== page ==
War crimes of Taliban to be investigated by ICC
New Delhi: The International Criminal Court’s new prosecutor has asked the court to relaunch an inquiry into alleged crimes against humanity committed by the Taliban and supporters of Islamic State in Afghanistan since 2003, The Guardian reported.
The move by Karim Khan shows a determination to use international law to investigate not only past but also contemporary crimes against humanity. The Hague-based ICC has notified the Taliban via Afghanistan’s embassy in the Netherlands that it intends to resume an investigation, the report said.
A previous ICC inquiry was deferred in April 2020 following a request by the then Afghan government of Ashraf Ghani to be given time to gather evidence in cooperation with ICC lawyers.
Khan, a British QC who is three months into his nine-year tenure as ICC prosecutor, said, “odious and criminal acts should stop immediately and investigations commence to vindicate the principles that were established 75 years ago at Nuremberg and to honour humanity’s basic responsibility to itself”.
His submission states there is no longer the prospect of a genuine and effective domestic investigation into crimes within Afghanistan.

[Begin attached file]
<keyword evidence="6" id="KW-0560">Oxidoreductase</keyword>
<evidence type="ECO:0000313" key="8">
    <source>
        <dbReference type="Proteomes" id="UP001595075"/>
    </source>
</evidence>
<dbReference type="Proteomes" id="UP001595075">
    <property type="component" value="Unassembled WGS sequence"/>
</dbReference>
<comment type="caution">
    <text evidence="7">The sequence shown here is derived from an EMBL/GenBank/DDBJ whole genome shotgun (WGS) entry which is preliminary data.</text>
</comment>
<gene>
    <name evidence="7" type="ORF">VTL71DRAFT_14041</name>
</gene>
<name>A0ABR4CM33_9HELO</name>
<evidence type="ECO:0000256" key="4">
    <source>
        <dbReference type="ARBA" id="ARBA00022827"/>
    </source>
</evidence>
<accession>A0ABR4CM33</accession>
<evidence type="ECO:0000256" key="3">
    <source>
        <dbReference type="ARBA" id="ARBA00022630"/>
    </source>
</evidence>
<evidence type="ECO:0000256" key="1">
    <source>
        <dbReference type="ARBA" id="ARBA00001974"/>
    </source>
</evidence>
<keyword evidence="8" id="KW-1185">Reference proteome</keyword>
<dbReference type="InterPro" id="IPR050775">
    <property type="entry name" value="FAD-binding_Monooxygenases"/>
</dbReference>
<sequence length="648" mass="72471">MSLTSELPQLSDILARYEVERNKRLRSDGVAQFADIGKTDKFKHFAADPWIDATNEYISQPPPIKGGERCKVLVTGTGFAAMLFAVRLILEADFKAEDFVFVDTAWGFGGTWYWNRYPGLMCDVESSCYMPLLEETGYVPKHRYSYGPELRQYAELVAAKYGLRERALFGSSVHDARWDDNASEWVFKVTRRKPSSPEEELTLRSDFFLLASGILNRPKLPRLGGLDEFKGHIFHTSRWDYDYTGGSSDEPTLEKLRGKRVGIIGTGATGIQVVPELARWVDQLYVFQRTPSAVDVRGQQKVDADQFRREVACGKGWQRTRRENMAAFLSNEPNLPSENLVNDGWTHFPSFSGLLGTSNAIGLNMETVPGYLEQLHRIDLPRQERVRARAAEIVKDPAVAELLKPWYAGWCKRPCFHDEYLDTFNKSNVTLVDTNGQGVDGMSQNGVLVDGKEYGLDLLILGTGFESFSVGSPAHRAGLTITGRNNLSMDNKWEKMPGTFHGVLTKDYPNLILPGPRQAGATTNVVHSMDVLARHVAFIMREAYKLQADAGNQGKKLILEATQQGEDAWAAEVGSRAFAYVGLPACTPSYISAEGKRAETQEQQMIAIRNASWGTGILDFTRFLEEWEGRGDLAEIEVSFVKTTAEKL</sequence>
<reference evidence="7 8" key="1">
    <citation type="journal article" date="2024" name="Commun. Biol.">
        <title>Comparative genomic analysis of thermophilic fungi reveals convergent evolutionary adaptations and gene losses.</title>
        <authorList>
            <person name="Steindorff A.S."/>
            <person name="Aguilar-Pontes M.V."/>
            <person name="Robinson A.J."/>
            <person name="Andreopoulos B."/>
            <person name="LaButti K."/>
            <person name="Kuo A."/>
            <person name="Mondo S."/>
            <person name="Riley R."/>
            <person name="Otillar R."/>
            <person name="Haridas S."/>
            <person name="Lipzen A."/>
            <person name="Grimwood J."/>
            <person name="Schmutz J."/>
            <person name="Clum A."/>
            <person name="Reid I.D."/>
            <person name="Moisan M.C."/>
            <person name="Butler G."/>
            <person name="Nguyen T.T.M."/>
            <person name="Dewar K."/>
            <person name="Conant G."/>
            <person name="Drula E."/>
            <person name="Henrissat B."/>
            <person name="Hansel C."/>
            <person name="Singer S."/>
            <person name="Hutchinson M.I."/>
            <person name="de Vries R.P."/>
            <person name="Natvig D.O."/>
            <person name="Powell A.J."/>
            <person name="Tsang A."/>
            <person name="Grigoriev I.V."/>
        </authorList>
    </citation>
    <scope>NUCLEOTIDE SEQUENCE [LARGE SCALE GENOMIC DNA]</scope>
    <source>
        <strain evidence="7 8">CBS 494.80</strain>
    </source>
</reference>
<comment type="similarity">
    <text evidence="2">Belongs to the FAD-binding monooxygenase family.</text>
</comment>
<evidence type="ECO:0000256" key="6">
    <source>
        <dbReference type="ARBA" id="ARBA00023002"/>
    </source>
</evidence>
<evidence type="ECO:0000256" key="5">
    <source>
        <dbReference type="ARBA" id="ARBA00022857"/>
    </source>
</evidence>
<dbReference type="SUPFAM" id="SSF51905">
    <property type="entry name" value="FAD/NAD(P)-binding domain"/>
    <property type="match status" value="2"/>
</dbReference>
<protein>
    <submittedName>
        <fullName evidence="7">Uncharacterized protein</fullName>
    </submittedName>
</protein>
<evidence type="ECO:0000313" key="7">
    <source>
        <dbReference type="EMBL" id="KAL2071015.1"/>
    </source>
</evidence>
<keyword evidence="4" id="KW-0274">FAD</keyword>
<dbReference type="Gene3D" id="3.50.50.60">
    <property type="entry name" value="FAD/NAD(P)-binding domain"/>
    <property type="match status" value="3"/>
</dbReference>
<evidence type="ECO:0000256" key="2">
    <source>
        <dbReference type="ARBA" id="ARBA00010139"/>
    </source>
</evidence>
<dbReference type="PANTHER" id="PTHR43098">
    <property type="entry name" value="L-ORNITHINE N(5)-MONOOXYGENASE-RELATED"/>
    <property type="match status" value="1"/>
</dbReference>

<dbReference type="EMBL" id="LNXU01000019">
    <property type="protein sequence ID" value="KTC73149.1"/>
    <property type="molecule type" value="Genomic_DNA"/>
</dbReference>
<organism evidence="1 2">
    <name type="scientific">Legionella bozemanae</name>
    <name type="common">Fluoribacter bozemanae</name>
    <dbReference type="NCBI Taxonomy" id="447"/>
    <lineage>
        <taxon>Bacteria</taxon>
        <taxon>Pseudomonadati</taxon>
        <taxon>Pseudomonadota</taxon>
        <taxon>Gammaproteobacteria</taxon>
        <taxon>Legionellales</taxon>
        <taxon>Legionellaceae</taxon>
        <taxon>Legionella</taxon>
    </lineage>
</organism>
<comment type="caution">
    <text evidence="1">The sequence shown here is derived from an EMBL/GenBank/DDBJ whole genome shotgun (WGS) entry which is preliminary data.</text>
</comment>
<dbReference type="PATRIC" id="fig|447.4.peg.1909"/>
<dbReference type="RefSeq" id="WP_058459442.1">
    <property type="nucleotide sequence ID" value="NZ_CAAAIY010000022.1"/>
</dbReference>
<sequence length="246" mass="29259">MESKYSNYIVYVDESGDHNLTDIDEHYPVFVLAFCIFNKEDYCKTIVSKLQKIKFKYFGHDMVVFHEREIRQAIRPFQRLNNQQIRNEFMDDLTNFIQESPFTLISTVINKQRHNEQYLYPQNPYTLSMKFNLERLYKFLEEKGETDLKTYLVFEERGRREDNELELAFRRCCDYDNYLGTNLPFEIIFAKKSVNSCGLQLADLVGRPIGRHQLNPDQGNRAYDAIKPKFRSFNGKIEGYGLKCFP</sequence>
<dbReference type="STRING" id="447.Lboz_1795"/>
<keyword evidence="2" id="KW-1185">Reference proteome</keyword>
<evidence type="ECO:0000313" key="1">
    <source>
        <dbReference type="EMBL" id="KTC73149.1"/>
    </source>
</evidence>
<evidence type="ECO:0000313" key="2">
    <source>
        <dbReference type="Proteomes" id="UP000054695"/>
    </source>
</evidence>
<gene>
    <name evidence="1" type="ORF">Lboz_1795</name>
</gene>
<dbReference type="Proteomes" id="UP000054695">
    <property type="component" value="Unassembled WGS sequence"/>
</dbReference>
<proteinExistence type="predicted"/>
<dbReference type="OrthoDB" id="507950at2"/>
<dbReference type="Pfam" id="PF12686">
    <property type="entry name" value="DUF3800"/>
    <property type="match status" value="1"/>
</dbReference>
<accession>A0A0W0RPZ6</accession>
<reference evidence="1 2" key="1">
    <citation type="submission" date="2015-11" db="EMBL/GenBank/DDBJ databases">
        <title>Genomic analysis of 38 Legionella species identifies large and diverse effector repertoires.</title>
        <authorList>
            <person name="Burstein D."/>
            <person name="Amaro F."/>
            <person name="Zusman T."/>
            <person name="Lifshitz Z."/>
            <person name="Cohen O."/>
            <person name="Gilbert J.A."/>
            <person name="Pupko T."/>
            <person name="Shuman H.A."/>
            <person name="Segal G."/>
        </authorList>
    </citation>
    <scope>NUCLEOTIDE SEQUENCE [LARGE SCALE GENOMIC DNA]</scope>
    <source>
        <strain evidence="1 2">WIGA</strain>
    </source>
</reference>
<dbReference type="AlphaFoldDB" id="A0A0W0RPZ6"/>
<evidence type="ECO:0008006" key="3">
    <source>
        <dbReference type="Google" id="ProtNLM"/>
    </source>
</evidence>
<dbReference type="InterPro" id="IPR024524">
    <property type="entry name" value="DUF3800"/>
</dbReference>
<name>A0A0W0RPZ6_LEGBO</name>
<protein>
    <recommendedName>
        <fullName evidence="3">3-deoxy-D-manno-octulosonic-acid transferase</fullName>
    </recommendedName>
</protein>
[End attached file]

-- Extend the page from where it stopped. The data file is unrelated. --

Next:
“The current de facto control of the territory of Afghanistan by the Taliban, and its implications (including for law enforcement and judicial activity in Afghanistan), represents a fundamental change in circumstances necessitating the present application,” the submission states, The Guardian reported.
He points out that “credible reports suggest that the Taliban have released thousands of prisoners allegedly linked to al-Qaida and IS terror groups, from Bagram airbase detention facilities. This action does not support the notion that the Taliban will genuinely investigate article 5 crimes, now, or in the future.”
The Coalition for Genocide Response welcomed the announcement, saying that recent months have seen serious risks of atrocity crimes, including of genocide against the Hazara community.
It added: “The ICC’s mandate to prosecute high-level perpetrators where states remain unable or unwilling is one that should be applied consistently, and without fear or favour, as such it must not neglect the crimes of other alleged perpetrators in the region including nationals of non states parties in Afghanistan at the relevant time.”